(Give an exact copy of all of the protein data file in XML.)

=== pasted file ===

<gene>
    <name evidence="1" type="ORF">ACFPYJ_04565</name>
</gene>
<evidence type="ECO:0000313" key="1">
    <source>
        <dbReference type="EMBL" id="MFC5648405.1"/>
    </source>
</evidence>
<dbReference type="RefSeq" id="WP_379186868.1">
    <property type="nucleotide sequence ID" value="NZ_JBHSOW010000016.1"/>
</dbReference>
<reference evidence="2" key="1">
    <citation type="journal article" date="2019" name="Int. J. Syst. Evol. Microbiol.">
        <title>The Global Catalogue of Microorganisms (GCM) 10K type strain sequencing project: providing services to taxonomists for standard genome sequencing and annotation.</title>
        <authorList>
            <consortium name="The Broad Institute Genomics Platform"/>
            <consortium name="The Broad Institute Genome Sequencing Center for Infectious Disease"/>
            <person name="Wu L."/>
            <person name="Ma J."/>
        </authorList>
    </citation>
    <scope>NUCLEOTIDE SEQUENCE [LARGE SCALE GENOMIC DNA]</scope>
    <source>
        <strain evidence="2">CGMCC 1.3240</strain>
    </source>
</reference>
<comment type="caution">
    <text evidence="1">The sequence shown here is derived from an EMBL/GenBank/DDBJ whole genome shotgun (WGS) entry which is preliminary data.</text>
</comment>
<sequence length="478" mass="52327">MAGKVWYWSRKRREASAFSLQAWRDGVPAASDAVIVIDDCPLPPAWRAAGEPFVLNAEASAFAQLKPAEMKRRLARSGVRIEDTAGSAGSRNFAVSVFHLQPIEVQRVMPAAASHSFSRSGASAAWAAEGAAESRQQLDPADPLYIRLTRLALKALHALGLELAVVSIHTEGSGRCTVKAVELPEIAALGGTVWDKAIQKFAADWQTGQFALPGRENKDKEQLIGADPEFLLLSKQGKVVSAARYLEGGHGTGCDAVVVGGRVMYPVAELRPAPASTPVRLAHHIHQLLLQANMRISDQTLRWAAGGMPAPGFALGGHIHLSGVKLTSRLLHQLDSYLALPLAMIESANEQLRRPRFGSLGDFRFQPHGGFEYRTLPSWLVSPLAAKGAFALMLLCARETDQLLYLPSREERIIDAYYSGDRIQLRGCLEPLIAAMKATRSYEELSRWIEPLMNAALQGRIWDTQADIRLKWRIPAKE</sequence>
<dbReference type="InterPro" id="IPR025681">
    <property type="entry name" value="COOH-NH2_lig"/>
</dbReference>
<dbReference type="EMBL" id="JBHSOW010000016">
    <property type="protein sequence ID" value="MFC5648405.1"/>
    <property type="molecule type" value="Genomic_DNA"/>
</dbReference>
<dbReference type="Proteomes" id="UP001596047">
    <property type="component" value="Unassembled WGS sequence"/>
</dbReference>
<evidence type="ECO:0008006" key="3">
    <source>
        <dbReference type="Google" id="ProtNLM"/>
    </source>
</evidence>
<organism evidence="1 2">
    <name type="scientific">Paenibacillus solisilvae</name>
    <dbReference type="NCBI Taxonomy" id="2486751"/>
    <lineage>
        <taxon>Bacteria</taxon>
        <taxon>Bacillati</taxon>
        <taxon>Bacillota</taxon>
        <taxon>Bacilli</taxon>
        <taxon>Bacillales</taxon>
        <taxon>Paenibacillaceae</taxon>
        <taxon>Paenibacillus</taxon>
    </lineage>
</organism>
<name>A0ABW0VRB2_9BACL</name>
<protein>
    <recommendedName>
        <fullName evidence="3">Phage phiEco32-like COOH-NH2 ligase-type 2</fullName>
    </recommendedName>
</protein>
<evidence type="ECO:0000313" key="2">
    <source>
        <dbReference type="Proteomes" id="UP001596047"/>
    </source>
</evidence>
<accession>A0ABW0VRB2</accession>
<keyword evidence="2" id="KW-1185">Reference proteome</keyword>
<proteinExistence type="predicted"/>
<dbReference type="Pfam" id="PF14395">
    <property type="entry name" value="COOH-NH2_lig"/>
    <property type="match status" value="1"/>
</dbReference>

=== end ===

<gene>
    <name evidence="1" type="ORF">ACFPYJ_04565</name>
</gene>
<evidence type="ECO:0000313" key="1">
    <source>
        <dbReference type="EMBL" id="MFC5648405.1"/>
    </source>
</evidence>
<dbReference type="RefSeq" id="WP_379186868.1">
    <property type="nucleotide sequence ID" value="NZ_JBHSOW010000016.1"/>
</dbReference>
<reference evidence="2" key="1">
    <citation type="journal article" date="2019" name="Int. J. Syst. Evol. Microbiol.">
        <title>The Global Catalogue of Microorganisms (GCM) 10K type strain sequencing project: providing services to taxonomists for standard genome sequencing and annotation.</title>
        <authorList>
            <consortium name="The Broad Institute Genomics Platform"/>
            <consortium name="The Broad Institute Genome Sequencing Center for Infectious Disease"/>
            <person name="Wu L."/>
            <person name="Ma J."/>
        </authorList>
    </citation>
    <scope>NUCLEOTIDE SEQUENCE [LARGE SCALE GENOMIC DNA]</scope>
    <source>
        <strain evidence="2">CGMCC 1.3240</strain>
    </source>
</reference>
<comment type="caution">
    <text evidence="1">The sequence shown here is derived from an EMBL/GenBank/DDBJ whole genome shotgun (WGS) entry which is preliminary data.</text>
</comment>
<sequence length="478" mass="52327">MAGKVWYWSRKRREASAFSLQAWRDGVPAASDAVIVIDDCPLPPAWRAAGEPFVLNAEASAFAQLKPAEMKRRLARSGVRIEDTAGSAGSRNFAVSVFHLQPIEVQRVMPAAASHSFSRSGASAAWAAEGAAESRQQLDPADPLYIRLTRLALKALHALGLELAVVSIHTEGSGRCTVKAVELPEIAALGGTVWDKAIQKFAADWQTGQFALPGRENKDKEQLIGADPEFLLLSKQGKVVSAARYLEGGHGTGCDAVVVGGRVMYPVAELRPAPASTPVRLAHHIHQLLLQANMRISDQTLRWAAGGMPAPGFALGGHIHLSGVKLTSRLLHQLDSYLALPLAMIESANEQLRRPRFGSLGDFRFQPHGGFEYRTLPSWLVSPLAAKGAFALMLLCARETDQLLYLPSREERIIDAYYSGDRIQLRGCLEPLIAAMKATRSYEELSRWIEPLMNAALQGRIWDTQADIRLKWRIPAKE</sequence>
<dbReference type="InterPro" id="IPR025681">
    <property type="entry name" value="COOH-NH2_lig"/>
</dbReference>
<dbReference type="EMBL" id="JBHSOW010000016">
    <property type="protein sequence ID" value="MFC5648405.1"/>
    <property type="molecule type" value="Genomic_DNA"/>
</dbReference>
<dbReference type="Proteomes" id="UP001596047">
    <property type="component" value="Unassembled WGS sequence"/>
</dbReference>
<evidence type="ECO:0008006" key="3">
    <source>
        <dbReference type="Google" id="ProtNLM"/>
    </source>
</evidence>
<organism evidence="1 2">
    <name type="scientific">Paenibacillus solisilvae</name>
    <dbReference type="NCBI Taxonomy" id="2486751"/>
    <lineage>
        <taxon>Bacteria</taxon>
        <taxon>Bacillati</taxon>
        <taxon>Bacillota</taxon>
        <taxon>Bacilli</taxon>
        <taxon>Bacillales</taxon>
        <taxon>Paenibacillaceae</taxon>
        <taxon>Paenibacillus</taxon>
    </lineage>
</organism>
<name>A0ABW0VRB2_9BACL</name>
<protein>
    <recommendedName>
        <fullName evidence="3">Phage phiEco32-like COOH-NH2 ligase-type 2</fullName>
    </recommendedName>
</protein>
<evidence type="ECO:0000313" key="2">
    <source>
        <dbReference type="Proteomes" id="UP001596047"/>
    </source>
</evidence>
<accession>A0ABW0VRB2</accession>
<keyword evidence="2" id="KW-1185">Reference proteome</keyword>
<proteinExistence type="predicted"/>
<dbReference type="Pfam" id="PF14395">
    <property type="entry name" value="COOH-NH2_lig"/>
    <property type="match status" value="1"/>
</dbReference>